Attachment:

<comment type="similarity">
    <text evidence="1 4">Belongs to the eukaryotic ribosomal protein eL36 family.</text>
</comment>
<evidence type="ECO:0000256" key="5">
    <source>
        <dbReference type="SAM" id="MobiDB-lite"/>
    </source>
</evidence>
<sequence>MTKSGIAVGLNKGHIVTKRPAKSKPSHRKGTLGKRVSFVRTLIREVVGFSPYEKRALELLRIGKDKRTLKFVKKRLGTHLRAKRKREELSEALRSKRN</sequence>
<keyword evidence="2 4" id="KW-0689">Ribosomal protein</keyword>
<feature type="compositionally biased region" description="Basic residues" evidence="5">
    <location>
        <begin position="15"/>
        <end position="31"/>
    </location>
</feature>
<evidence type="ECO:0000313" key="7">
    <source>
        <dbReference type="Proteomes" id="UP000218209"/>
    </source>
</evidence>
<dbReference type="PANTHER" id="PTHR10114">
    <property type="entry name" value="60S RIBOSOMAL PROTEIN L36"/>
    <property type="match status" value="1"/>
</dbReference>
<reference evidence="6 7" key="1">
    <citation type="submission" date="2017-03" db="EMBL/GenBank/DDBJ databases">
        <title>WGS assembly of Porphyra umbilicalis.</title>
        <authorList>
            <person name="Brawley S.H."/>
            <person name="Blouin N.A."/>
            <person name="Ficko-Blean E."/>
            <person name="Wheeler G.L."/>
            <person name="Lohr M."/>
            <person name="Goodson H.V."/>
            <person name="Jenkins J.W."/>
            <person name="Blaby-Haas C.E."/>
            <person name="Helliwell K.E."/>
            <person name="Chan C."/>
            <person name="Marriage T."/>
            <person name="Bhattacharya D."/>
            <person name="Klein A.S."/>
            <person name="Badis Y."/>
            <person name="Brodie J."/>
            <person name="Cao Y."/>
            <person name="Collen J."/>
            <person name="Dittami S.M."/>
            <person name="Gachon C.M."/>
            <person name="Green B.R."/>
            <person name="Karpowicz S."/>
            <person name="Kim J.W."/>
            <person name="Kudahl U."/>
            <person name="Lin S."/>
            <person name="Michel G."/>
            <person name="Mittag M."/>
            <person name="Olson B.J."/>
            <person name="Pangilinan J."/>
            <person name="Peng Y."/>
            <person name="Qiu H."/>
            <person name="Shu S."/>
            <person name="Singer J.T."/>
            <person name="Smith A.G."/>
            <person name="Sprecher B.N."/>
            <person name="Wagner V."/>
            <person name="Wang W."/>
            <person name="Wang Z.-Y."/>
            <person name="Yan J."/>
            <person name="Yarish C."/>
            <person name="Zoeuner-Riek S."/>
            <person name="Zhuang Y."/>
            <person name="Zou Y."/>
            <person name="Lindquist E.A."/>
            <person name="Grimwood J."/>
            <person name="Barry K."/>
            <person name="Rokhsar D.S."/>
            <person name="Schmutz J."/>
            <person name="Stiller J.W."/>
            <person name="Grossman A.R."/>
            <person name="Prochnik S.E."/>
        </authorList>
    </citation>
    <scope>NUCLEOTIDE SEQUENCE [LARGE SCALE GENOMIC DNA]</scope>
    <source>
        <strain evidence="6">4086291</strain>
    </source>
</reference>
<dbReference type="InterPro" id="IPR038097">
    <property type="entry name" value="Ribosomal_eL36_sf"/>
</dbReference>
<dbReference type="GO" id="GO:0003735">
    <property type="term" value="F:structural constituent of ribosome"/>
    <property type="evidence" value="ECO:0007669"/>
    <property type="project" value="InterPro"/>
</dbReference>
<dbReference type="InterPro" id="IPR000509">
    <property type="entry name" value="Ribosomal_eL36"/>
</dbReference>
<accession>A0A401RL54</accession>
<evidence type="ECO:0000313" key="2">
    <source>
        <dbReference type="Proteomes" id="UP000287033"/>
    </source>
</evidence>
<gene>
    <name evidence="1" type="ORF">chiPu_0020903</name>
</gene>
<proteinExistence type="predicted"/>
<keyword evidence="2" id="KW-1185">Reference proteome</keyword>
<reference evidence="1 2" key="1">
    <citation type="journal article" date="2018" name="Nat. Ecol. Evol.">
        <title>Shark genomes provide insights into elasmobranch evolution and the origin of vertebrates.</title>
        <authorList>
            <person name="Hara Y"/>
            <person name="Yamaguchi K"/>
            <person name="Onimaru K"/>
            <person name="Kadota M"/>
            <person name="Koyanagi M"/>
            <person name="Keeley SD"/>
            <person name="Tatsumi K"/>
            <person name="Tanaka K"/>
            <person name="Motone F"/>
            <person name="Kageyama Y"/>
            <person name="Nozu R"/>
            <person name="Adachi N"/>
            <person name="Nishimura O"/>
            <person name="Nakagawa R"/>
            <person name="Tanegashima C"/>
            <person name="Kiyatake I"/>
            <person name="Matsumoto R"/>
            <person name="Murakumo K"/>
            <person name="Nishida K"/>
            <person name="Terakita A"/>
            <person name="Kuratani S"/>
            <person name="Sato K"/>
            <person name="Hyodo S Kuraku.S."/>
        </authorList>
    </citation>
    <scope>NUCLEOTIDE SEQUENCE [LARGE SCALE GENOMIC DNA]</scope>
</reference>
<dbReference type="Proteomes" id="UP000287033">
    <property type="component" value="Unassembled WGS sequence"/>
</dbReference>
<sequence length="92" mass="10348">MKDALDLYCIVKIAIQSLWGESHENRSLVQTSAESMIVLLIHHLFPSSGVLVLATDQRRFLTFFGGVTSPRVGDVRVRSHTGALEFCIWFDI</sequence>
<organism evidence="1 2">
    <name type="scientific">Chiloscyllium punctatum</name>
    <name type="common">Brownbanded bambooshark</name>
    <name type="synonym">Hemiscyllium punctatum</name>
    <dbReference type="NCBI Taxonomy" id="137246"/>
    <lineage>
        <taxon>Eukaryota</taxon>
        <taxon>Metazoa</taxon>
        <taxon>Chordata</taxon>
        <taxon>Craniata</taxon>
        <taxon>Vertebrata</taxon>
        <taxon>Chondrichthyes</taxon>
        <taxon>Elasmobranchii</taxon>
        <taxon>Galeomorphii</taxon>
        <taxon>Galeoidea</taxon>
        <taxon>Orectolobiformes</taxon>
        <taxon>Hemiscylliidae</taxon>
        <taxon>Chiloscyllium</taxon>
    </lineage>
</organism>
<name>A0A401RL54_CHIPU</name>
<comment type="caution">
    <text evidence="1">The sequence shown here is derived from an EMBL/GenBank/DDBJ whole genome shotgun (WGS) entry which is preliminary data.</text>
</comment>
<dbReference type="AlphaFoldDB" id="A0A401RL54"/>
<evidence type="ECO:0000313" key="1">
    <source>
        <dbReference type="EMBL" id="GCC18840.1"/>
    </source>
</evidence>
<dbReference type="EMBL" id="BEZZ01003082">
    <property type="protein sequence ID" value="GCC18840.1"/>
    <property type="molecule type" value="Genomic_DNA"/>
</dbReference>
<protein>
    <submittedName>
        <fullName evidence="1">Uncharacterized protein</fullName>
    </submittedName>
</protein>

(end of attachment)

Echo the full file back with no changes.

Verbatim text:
<comment type="similarity">
    <text evidence="1 4">Belongs to the eukaryotic ribosomal protein eL36 family.</text>
</comment>
<evidence type="ECO:0000256" key="5">
    <source>
        <dbReference type="SAM" id="MobiDB-lite"/>
    </source>
</evidence>
<sequence>MTKSGIAVGLNKGHIVTKRPAKSKPSHRKGTLGKRVSFVRTLIREVVGFSPYEKRALELLRIGKDKRTLKFVKKRLGTHLRAKRKREELSEALRSKRN</sequence>
<keyword evidence="2 4" id="KW-0689">Ribosomal protein</keyword>
<feature type="compositionally biased region" description="Basic residues" evidence="5">
    <location>
        <begin position="15"/>
        <end position="31"/>
    </location>
</feature>
<evidence type="ECO:0000313" key="7">
    <source>
        <dbReference type="Proteomes" id="UP000218209"/>
    </source>
</evidence>
<dbReference type="PANTHER" id="PTHR10114">
    <property type="entry name" value="60S RIBOSOMAL PROTEIN L36"/>
    <property type="match status" value="1"/>
</dbReference>
<reference evidence="6 7" key="1">
    <citation type="submission" date="2017-03" db="EMBL/GenBank/DDBJ databases">
        <title>WGS assembly of Porphyra umbilicalis.</title>
        <authorList>
            <person name="Brawley S.H."/>
            <person name="Blouin N.A."/>
            <person name="Ficko-Blean E."/>
            <person name="Wheeler G.L."/>
            <person name="Lohr M."/>
            <person name="Goodson H.V."/>
            <person name="Jenkins J.W."/>
            <person name="Blaby-Haas C.E."/>
            <person name="Helliwell K.E."/>
            <person name="Chan C."/>
            <person name="Marriage T."/>
            <person name="Bhattacharya D."/>
            <person name="Klein A.S."/>
            <person name="Badis Y."/>
            <person name="Brodie J."/>
            <person name="Cao Y."/>
            <person name="Collen J."/>
            <person name="Dittami S.M."/>
            <person name="Gachon C.M."/>
            <person name="Green B.R."/>
            <person name="Karpowicz S."/>
            <person name="Kim J.W."/>
            <person name="Kudahl U."/>
            <person name="Lin S."/>
            <person name="Michel G."/>
            <person name="Mittag M."/>
            <person name="Olson B.J."/>
            <person name="Pangilinan J."/>
            <person name="Peng Y."/>
            <person name="Qiu H."/>
            <person name="Shu S."/>
            <person name="Singer J.T."/>
            <person name="Smith A.G."/>
            <person name="Sprecher B.N."/>
            <person name="Wagner V."/>
            <person name="Wang W."/>
            <person name="Wang Z.-Y."/>
            <person name="Yan J."/>
            <person name="Yarish C."/>
            <person name="Zoeuner-Riek S."/>
            <person name="Zhuang Y."/>
            <person name="Zou Y."/>
            <person name="Lindquist E.A."/>
            <person name="Grimwood J."/>
            <person name="Barry K."/>
            <person name="Rokhsar D.S."/>
            <person name="Schmutz J."/>
            <person name="Stiller J.W."/>
            <person name="Grossman A.R."/>
            <person name="Prochnik S.E."/>
        </authorList>
    </citation>
    <scope>NUCLEOTIDE SEQUENCE [LARGE SCALE GENOMIC DNA]</scope>
    <source>
        <strain evidence="6">4086291</strain>
    </source>
</reference>
<dbReference type="InterPro" id="IPR038097">
    <property type="entry name" value="Ribosomal_eL36_sf"/>
</dbReference>
<dbReference type="GO" id="GO:0003735">
    <property type="term" value="F:structural constituent of ribosome"/>
    <property type="evidence" value="ECO:0007669"/>
    <property type="project" value="InterPro"/>
</dbReference>
<dbReference type="InterPro" id="IPR000509">
    <property type="entry name" value="Ribosomal_eL36"/>
</dbReference>
<accession>A0A401RL54</accession>
<evidence type="ECO:0000313" key="2">
    <source>
        <dbReference type="Proteomes" id="UP000287033"/>
    </source>
</evidence>
<gene>
    <name evidence="1" type="ORF">chiPu_0020903</name>
</gene>
<proteinExistence type="predicted"/>
<keyword evidence="2" id="KW-1185">Reference proteome</keyword>
<reference evidence="1 2" key="1">
    <citation type="journal article" date="2018" name="Nat. Ecol. Evol.">
        <title>Shark genomes provide insights into elasmobranch evolution and the origin of vertebrates.</title>
        <authorList>
            <person name="Hara Y"/>
            <person name="Yamaguchi K"/>
            <person name="Onimaru K"/>
            <person name="Kadota M"/>
            <person name="Koyanagi M"/>
            <person name="Keeley SD"/>
            <person name="Tatsumi K"/>
            <person name="Tanaka K"/>
            <person name="Motone F"/>
            <person name="Kageyama Y"/>
            <person name="Nozu R"/>
            <person name="Adachi N"/>
            <person name="Nishimura O"/>
            <person name="Nakagawa R"/>
            <person name="Tanegashima C"/>
            <person name="Kiyatake I"/>
            <person name="Matsumoto R"/>
            <person name="Murakumo K"/>
            <person name="Nishida K"/>
            <person name="Terakita A"/>
            <person name="Kuratani S"/>
            <person name="Sato K"/>
            <person name="Hyodo S Kuraku.S."/>
        </authorList>
    </citation>
    <scope>NUCLEOTIDE SEQUENCE [LARGE SCALE GENOMIC DNA]</scope>
</reference>
<dbReference type="Proteomes" id="UP000287033">
    <property type="component" value="Unassembled WGS sequence"/>
</dbReference>
<sequence length="92" mass="10348">MKDALDLYCIVKIAIQSLWGESHENRSLVQTSAESMIVLLIHHLFPSSGVLVLATDQRRFLTFFGGVTSPRVGDVRVRSHTGALEFCIWFDI</sequence>
<organism evidence="1 2">
    <name type="scientific">Chiloscyllium punctatum</name>
    <name type="common">Brownbanded bambooshark</name>
    <name type="synonym">Hemiscyllium punctatum</name>
    <dbReference type="NCBI Taxonomy" id="137246"/>
    <lineage>
        <taxon>Eukaryota</taxon>
        <taxon>Metazoa</taxon>
        <taxon>Chordata</taxon>
        <taxon>Craniata</taxon>
        <taxon>Vertebrata</taxon>
        <taxon>Chondrichthyes</taxon>
        <taxon>Elasmobranchii</taxon>
        <taxon>Galeomorphii</taxon>
        <taxon>Galeoidea</taxon>
        <taxon>Orectolobiformes</taxon>
        <taxon>Hemiscylliidae</taxon>
        <taxon>Chiloscyllium</taxon>
    </lineage>
</organism>
<name>A0A401RL54_CHIPU</name>
<comment type="caution">
    <text evidence="1">The sequence shown here is derived from an EMBL/GenBank/DDBJ whole genome shotgun (WGS) entry which is preliminary data.</text>
</comment>
<dbReference type="AlphaFoldDB" id="A0A401RL54"/>
<evidence type="ECO:0000313" key="1">
    <source>
        <dbReference type="EMBL" id="GCC18840.1"/>
    </source>
</evidence>
<dbReference type="EMBL" id="BEZZ01003082">
    <property type="protein sequence ID" value="GCC18840.1"/>
    <property type="molecule type" value="Genomic_DNA"/>
</dbReference>
<protein>
    <submittedName>
        <fullName evidence="1">Uncharacterized protein</fullName>
    </submittedName>
</protein>